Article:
A tribute to my mom

Blink I had to think about something different I could add to this post out of the ones that I had already seen posted and there are alot. My mom passed away from advanced liver disease in 2011. I miss her so very much. The reason I am going to tribute this to her memory is because my mother was legally blind for most of her life. She wasn’t born that way but she went head first into the windshield of a car in an accident that resulted in her losing her eyesight in one eye and developed glaucoma as well. Later she developed a cataract in her other “good eye,” when they removed it, they also cut her cornea and she was blind then in both of her eyes. Here is a poem that I wrote in my creative writing class in 2015 in her memory.

She looked but could not see, that which was right in front of her. It always seemed she had childlike behavior but on the inside she was crying out for someone to just understand. I watched and took care of her, always reaching for her hand.

I remember the days when she was happy and now so does she. I think sometimes, that’s all she can see. She talks about those days as if it were yesterday. You can taste the bitterness and feel the naked scarred reflection of what those pair of eyes had taken from her, she doesn’t shed not one tear. All she does is look away and stare, stare, stare.

I want to make her feel better because she is my mother, that part makes it even harder because I don’t know what to say. So we just sit there in silence and I also look away.

There were often times she became overly dependent and totally incapable of doing anything for herself. I would always tell her, “no, you can’t do that. There are others that learn to live that way.” She would refuse my help, becoming angry; “I can’t,” she would often say.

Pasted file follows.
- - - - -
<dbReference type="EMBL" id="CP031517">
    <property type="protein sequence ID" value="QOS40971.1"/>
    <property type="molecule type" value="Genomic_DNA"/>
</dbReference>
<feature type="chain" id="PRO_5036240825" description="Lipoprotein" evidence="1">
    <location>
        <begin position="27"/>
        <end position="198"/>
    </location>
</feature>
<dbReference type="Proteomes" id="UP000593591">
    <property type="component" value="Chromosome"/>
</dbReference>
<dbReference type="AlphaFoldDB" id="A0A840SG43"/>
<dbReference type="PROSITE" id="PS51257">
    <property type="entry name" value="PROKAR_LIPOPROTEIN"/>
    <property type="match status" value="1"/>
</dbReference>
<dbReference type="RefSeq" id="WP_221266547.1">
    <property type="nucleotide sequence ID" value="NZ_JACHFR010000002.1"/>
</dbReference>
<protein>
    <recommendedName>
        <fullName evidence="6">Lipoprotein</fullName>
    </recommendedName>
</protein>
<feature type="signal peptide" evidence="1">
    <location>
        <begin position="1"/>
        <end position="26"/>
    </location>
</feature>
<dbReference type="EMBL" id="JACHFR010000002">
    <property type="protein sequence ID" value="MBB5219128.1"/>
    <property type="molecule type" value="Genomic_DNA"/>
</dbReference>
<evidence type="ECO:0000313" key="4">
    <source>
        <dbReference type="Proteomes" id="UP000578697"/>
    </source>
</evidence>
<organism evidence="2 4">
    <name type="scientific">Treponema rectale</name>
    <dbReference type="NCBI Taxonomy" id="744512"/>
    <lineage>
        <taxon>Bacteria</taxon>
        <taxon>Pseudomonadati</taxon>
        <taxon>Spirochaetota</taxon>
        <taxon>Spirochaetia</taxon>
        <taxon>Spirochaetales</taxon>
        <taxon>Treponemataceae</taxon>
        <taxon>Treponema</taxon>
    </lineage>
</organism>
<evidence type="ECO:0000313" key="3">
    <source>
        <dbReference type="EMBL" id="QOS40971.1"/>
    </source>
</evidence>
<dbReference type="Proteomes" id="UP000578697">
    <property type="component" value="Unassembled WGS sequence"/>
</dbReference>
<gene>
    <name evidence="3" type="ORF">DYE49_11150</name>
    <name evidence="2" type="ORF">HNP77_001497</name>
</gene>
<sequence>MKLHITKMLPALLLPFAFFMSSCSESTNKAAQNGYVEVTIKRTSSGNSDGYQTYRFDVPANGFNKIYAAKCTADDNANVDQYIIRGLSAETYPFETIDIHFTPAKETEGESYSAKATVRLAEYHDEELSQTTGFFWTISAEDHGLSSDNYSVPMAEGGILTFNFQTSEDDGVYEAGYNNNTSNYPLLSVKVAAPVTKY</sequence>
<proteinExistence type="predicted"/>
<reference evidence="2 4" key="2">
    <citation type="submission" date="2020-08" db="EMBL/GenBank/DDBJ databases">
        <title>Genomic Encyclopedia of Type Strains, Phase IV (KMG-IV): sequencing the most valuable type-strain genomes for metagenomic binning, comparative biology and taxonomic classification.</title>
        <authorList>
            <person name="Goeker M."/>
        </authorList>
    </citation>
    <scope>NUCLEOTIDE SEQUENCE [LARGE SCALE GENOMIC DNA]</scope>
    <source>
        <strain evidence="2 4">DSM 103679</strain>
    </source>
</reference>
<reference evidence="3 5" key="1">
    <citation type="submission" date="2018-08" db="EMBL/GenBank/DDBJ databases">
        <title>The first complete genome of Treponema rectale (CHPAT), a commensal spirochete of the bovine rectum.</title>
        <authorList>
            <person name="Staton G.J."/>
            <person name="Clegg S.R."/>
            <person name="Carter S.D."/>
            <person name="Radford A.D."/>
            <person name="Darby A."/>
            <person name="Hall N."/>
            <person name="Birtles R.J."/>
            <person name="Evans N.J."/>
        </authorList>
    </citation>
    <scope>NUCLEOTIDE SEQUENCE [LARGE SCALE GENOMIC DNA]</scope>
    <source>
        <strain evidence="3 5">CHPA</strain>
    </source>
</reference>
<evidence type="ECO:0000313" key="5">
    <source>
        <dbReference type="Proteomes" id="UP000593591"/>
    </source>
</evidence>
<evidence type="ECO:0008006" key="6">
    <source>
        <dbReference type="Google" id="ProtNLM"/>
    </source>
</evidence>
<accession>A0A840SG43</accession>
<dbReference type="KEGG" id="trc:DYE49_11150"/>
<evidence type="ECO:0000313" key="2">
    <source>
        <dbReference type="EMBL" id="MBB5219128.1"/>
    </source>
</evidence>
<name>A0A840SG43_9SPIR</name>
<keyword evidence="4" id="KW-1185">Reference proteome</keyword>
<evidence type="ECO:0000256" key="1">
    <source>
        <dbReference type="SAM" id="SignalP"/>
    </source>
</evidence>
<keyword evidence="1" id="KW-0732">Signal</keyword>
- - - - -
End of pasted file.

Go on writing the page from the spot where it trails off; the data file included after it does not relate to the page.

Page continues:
Years were passing by as they often do. And what happened today will soon be forgotten as it’s just another day. She’s getting older and her independence has been taken away. All she does is lay there day after day. I came to take her out for a ride and she says, “I wish I had listened to you.” But it’s too late now, there’s nothing I can do.

My brother comes to visit her and as he walks away, he’s taking photos to remember her on that day. He calls me out of the blue as he asks, “why does she look so yellow?” I said, “I had noticed, my heads been such a fuzz.” I had seen her every day and wasn’t sure that she was.

As I thought about how much time I had spent with her that I just couldn’t see, she was getting sicker and sicker right in front of me. When her final days were approaching, she was moved yet to another home. “Like and animal” she said she had felt, she just wanted a place to roam.

Hearing her say those things to me was like a needle in my heart, it would poke. Deep feelings and emotions grew that I never thought to feel or would ever be evoked. Many times I wished I could do more, almost making me sick. Did I do my best to give her rest, I would often ponder. Until the days turned into hour after hour.

I alone had to hear that she didn’t have much time left. It all came to be unexpected. Why had there been no warning, I felt so damned conflicted. My air was cutting off at the mere thoughts of her being gone, blood flow to my heart were restricted. So many times I would have thoughts about the days of brushing her hair or rubbing her feet. Memories are soon all I’ll have but pain I will surely meet.

Finally, the day came and soon she fell into a deep sleep. It’s taking her away from me and all I can do is weep. I can’t understand how, when, or why? But soon she’ll have a pair of wings and then she’ll just fly. She’s gone now and I am trying to find the right words to say. You are free now and have a new pair of eyes to use to look down on me.

I said, “what you see now is beautiful I’m sure, for only you deserve the very best, because you had a heart that was so pure.”

In memory of my momma Loretta Frazier always in my heart

Loretta G.

 

 

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